Thursday, November 26, 2009

ut nullum civem pedicavi per dolum

De flesta av er har säkerligen sett det på Mary Beards eminenta blogg, men det är så fantastiskt att jag inte kan låta bli att återge det, då det inte bara tangerar problemet med att svara på latinfrågor, utan även har snusk, pengar och rikligt med bevis på att klassiker kan vara skitstövlar (well, där är väl ingen förvånad), klippt här:

"The head of a Mayfair investment firm with an estimated £100 million fortune, quoted Catullus to a friend of his son’s, who was asking his advice about the City.
Ariane Gordji, a University College London graduate, had no idea what it meant until she searched on the internet.
“Shocked and confused” by the 59-year-old’s message, she ignored it until she found out about the claims being made against him by his former employee Jordan Wimmer.
Miss Wimmer, 29, worked for Mr Lowe for five years at Nomos Capital as a marketing executive, building her way up to a £500,000 salary before being made redundant earlier this year.
She is suing for £4 million for sex discrimination, unlawful deduction of wages, unfair constructive dismissal and disability discrimination, which Mr Lowe contests.
He has been accused of bringing high class prostitutes to work functions, making sexist comments, asking Miss Wimmer to join him at a strip club and hiring women based on their looks.
On Monday, a panel at the Central London Employment Tribunal heard how Mr Lowe, who speaks four languages fluently, had offered to help Miss Gordji, who is in her twenties, find a job. He wrote: “Ariane, if you want to be in the hedge fund business, don’t give up – I have not even started to show you to people yet.”
In February 2006, their emails back and forth were full of banter and chat as he complained to her about someone who was making his life difficult, the tribunal heard.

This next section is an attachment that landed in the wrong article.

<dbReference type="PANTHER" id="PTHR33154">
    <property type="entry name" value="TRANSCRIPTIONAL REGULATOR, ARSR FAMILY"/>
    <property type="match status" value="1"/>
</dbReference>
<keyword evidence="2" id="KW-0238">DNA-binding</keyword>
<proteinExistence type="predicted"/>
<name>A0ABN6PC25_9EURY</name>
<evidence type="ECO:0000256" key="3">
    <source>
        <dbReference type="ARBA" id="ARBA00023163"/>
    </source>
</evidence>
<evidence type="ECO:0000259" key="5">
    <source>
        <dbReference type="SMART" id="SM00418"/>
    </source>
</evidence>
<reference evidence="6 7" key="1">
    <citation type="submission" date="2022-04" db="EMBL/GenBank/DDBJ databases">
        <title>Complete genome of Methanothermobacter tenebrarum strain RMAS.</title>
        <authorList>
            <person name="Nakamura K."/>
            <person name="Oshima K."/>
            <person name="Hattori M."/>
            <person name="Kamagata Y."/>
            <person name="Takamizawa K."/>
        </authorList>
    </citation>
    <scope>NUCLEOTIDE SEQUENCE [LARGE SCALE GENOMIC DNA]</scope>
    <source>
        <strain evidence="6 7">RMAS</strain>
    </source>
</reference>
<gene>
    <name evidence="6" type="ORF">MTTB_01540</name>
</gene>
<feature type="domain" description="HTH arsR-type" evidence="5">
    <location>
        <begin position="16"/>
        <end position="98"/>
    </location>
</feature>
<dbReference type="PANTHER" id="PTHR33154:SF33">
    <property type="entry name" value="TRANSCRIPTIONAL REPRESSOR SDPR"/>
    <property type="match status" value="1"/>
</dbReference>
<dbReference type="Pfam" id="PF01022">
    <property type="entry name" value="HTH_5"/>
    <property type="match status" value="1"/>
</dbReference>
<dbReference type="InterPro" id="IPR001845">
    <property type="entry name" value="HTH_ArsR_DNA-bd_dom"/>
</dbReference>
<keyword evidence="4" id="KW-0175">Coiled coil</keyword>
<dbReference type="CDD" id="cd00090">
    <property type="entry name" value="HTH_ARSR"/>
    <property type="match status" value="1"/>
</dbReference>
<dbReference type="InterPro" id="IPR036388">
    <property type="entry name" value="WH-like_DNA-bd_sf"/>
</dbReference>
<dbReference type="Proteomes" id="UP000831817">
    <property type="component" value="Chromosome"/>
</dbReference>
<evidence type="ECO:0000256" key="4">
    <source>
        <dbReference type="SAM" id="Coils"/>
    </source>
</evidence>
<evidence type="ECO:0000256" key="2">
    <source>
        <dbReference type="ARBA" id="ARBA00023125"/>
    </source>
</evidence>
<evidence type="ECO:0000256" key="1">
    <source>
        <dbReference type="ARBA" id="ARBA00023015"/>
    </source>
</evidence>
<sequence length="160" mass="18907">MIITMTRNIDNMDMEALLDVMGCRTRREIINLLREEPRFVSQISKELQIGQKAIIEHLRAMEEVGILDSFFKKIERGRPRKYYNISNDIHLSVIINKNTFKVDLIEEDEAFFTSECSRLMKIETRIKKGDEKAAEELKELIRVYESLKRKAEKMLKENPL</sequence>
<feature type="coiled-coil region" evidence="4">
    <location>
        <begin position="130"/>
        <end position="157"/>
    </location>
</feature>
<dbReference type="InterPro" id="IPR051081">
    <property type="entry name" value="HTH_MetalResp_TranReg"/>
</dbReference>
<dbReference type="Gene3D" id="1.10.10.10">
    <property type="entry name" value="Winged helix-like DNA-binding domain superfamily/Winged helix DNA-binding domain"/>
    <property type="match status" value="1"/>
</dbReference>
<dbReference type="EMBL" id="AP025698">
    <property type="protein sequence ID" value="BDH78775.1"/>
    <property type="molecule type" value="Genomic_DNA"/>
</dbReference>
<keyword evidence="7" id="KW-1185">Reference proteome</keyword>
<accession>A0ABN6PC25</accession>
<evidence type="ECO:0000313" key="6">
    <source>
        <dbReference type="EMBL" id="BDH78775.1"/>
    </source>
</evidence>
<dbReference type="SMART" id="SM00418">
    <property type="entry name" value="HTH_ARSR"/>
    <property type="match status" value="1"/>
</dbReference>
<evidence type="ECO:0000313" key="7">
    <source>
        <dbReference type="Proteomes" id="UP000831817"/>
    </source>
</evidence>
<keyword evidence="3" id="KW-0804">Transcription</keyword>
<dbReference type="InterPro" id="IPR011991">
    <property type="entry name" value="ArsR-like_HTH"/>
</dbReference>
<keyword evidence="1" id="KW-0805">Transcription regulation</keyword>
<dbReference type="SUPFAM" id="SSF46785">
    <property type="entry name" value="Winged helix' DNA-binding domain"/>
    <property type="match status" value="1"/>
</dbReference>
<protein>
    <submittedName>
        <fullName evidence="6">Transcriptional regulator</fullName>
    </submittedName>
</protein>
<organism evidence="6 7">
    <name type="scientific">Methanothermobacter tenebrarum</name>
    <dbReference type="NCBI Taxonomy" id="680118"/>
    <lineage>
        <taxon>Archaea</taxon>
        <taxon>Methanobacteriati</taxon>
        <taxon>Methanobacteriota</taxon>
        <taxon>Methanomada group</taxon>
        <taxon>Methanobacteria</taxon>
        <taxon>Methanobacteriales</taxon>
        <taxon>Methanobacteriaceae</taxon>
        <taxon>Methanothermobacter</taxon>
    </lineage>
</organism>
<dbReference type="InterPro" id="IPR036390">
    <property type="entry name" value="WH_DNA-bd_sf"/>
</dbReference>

Knowing he read Latin and ancient Greek, Miss Gordji sent him a Biblical quote “diligite inimicos vestros”, which translated as “love your enemy”. In reply, he wrote: “Irrumabo vos, et pedicabo vos (it’s Catullus, but not very polite)”.
Julian Wilson, representing Miss Wimmer, said the most commonly available translation of the phrase was “I will face f--- you and b----- you”.
He asked Mr Lowe: “It was degrading, wasn’t it, to be in receipt of such communication, it was humiliating, wasn’t it?
“It was always going to be Googled, isn’t it? Do you expect other people to construe such a vile reference in the way you construe it?”
Mr Lowe replied: “Catullan poetry is not vile. It is burlesque. It was always light-hearted in the first century and it still is. It is a retort of Catullus. It has to be understood in the context of the first century.”
Mr Lowe insisted that the translation Mr Wilson had put before the hearing was wrong. “You have to understand I am a Latinist,” he said.
“Wikipedia probably used the computer. Ariane sent a message saying take a leaf out of St Paul’s book and forgive your enemies. My response was more robust saying 'I s--- and b----- you’ to people. It is a more pagan response than love your enemies.”

Min favorit är "You have to understand I am a Latinist".

1 comment:

chall said...

ja jisses. Allt som är odåligt fungerar väl?

"du måste förstå att jag är minister så då kan jag bo här istudentrummet" fungerar i Sverige. Allt med klassisk bildning fungerar nog rätt bra i UK ^^

Men att inte ta det fel vet jag inte hur man ska tolka det.... som en "chef" till en medarbetare... men så är jag ju naturvetare ;)